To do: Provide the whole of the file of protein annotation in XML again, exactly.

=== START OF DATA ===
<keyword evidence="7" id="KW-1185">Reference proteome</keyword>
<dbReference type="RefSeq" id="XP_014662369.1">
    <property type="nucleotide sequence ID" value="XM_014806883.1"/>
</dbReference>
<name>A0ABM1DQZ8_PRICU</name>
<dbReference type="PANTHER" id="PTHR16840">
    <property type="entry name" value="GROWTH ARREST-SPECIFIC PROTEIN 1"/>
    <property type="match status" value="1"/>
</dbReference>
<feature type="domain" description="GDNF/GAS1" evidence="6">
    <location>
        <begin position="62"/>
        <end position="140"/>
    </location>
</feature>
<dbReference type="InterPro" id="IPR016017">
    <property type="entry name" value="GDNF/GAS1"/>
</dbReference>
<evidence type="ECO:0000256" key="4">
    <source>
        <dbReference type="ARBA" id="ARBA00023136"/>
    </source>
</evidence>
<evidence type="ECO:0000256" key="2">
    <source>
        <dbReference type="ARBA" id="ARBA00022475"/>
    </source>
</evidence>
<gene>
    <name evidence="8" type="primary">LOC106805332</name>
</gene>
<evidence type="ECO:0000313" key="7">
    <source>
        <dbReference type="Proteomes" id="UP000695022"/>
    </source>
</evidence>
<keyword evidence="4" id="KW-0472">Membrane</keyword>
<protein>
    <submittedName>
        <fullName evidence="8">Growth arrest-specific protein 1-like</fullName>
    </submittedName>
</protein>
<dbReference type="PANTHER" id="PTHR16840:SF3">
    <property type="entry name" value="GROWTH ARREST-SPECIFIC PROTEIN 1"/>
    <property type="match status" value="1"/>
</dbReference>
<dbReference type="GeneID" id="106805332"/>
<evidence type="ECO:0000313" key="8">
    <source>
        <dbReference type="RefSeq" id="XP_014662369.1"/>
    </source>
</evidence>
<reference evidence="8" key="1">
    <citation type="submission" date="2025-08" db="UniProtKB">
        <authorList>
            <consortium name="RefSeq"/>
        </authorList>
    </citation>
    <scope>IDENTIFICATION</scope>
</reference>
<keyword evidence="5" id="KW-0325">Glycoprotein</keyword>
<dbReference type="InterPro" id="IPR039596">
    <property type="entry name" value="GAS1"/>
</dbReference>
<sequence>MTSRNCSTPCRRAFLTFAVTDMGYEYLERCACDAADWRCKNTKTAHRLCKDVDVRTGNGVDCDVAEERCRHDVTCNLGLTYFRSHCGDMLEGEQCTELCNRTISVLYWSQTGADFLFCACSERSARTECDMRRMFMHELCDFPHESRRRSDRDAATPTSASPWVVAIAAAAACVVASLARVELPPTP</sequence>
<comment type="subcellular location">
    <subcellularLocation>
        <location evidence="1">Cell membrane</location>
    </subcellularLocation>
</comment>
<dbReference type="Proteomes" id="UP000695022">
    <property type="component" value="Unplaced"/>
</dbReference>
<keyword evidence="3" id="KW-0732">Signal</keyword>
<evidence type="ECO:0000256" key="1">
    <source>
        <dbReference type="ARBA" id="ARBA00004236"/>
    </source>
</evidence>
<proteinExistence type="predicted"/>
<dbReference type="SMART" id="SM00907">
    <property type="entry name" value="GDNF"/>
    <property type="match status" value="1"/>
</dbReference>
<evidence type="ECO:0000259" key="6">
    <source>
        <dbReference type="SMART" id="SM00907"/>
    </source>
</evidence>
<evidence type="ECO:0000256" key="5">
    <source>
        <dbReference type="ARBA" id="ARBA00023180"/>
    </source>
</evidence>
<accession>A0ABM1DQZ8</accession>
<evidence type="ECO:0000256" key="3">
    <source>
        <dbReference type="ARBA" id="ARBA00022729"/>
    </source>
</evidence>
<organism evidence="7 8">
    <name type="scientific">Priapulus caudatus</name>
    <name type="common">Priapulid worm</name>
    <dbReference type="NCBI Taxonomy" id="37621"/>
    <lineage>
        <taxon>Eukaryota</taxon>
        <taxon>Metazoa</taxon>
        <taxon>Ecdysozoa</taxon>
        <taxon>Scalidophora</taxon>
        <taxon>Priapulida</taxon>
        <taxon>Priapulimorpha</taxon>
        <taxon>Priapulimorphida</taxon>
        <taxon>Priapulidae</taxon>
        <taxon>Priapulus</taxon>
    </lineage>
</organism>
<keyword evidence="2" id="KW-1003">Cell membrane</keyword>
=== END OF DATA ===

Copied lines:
<keyword evidence="7" id="KW-1185">Reference proteome</keyword>
<dbReference type="RefSeq" id="XP_014662369.1">
    <property type="nucleotide sequence ID" value="XM_014806883.1"/>
</dbReference>
<name>A0ABM1DQZ8_PRICU</name>
<dbReference type="PANTHER" id="PTHR16840">
    <property type="entry name" value="GROWTH ARREST-SPECIFIC PROTEIN 1"/>
    <property type="match status" value="1"/>
</dbReference>
<feature type="domain" description="GDNF/GAS1" evidence="6">
    <location>
        <begin position="62"/>
        <end position="140"/>
    </location>
</feature>
<dbReference type="InterPro" id="IPR016017">
    <property type="entry name" value="GDNF/GAS1"/>
</dbReference>
<evidence type="ECO:0000256" key="4">
    <source>
        <dbReference type="ARBA" id="ARBA00023136"/>
    </source>
</evidence>
<evidence type="ECO:0000256" key="2">
    <source>
        <dbReference type="ARBA" id="ARBA00022475"/>
    </source>
</evidence>
<gene>
    <name evidence="8" type="primary">LOC106805332</name>
</gene>
<evidence type="ECO:0000313" key="7">
    <source>
        <dbReference type="Proteomes" id="UP000695022"/>
    </source>
</evidence>
<keyword evidence="4" id="KW-0472">Membrane</keyword>
<protein>
    <submittedName>
        <fullName evidence="8">Growth arrest-specific protein 1-like</fullName>
    </submittedName>
</protein>
<dbReference type="PANTHER" id="PTHR16840:SF3">
    <property type="entry name" value="GROWTH ARREST-SPECIFIC PROTEIN 1"/>
    <property type="match status" value="1"/>
</dbReference>
<dbReference type="GeneID" id="106805332"/>
<evidence type="ECO:0000313" key="8">
    <source>
        <dbReference type="RefSeq" id="XP_014662369.1"/>
    </source>
</evidence>
<reference evidence="8" key="1">
    <citation type="submission" date="2025-08" db="UniProtKB">
        <authorList>
            <consortium name="RefSeq"/>
        </authorList>
    </citation>
    <scope>IDENTIFICATION</scope>
</reference>
<keyword evidence="5" id="KW-0325">Glycoprotein</keyword>
<dbReference type="InterPro" id="IPR039596">
    <property type="entry name" value="GAS1"/>
</dbReference>
<sequence>MTSRNCSTPCRRAFLTFAVTDMGYEYLERCACDAADWRCKNTKTAHRLCKDVDVRTGNGVDCDVAEERCRHDVTCNLGLTYFRSHCGDMLEGEQCTELCNRTISVLYWSQTGADFLFCACSERSARTECDMRRMFMHELCDFPHESRRRSDRDAATPTSASPWVVAIAAAAACVVASLARVELPPTP</sequence>
<comment type="subcellular location">
    <subcellularLocation>
        <location evidence="1">Cell membrane</location>
    </subcellularLocation>
</comment>
<dbReference type="Proteomes" id="UP000695022">
    <property type="component" value="Unplaced"/>
</dbReference>
<keyword evidence="3" id="KW-0732">Signal</keyword>
<evidence type="ECO:0000256" key="1">
    <source>
        <dbReference type="ARBA" id="ARBA00004236"/>
    </source>
</evidence>
<proteinExistence type="predicted"/>
<dbReference type="SMART" id="SM00907">
    <property type="entry name" value="GDNF"/>
    <property type="match status" value="1"/>
</dbReference>
<evidence type="ECO:0000259" key="6">
    <source>
        <dbReference type="SMART" id="SM00907"/>
    </source>
</evidence>
<evidence type="ECO:0000256" key="5">
    <source>
        <dbReference type="ARBA" id="ARBA00023180"/>
    </source>
</evidence>
<accession>A0ABM1DQZ8</accession>
<evidence type="ECO:0000256" key="3">
    <source>
        <dbReference type="ARBA" id="ARBA00022729"/>
    </source>
</evidence>
<organism evidence="7 8">
    <name type="scientific">Priapulus caudatus</name>
    <name type="common">Priapulid worm</name>
    <dbReference type="NCBI Taxonomy" id="37621"/>
    <lineage>
        <taxon>Eukaryota</taxon>
        <taxon>Metazoa</taxon>
        <taxon>Ecdysozoa</taxon>
        <taxon>Scalidophora</taxon>
        <taxon>Priapulida</taxon>
        <taxon>Priapulimorpha</taxon>
        <taxon>Priapulimorphida</taxon>
        <taxon>Priapulidae</taxon>
        <taxon>Priapulus</taxon>
    </lineage>
</organism>
<keyword evidence="2" id="KW-1003">Cell membrane</keyword>